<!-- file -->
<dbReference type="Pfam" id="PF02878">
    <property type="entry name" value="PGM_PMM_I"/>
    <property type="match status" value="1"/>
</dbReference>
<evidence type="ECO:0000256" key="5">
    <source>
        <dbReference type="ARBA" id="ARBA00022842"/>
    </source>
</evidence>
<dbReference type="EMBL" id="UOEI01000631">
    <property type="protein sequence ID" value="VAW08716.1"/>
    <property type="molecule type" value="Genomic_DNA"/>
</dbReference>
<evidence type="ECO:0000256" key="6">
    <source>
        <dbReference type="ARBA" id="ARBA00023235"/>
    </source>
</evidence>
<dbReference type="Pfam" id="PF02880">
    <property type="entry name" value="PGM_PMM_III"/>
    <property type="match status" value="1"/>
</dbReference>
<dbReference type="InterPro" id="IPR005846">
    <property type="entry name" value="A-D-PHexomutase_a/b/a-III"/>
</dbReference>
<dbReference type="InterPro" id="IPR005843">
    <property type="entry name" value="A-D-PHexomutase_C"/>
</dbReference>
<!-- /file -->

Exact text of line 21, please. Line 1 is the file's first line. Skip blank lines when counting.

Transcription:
    <property type="match status" value="1"/>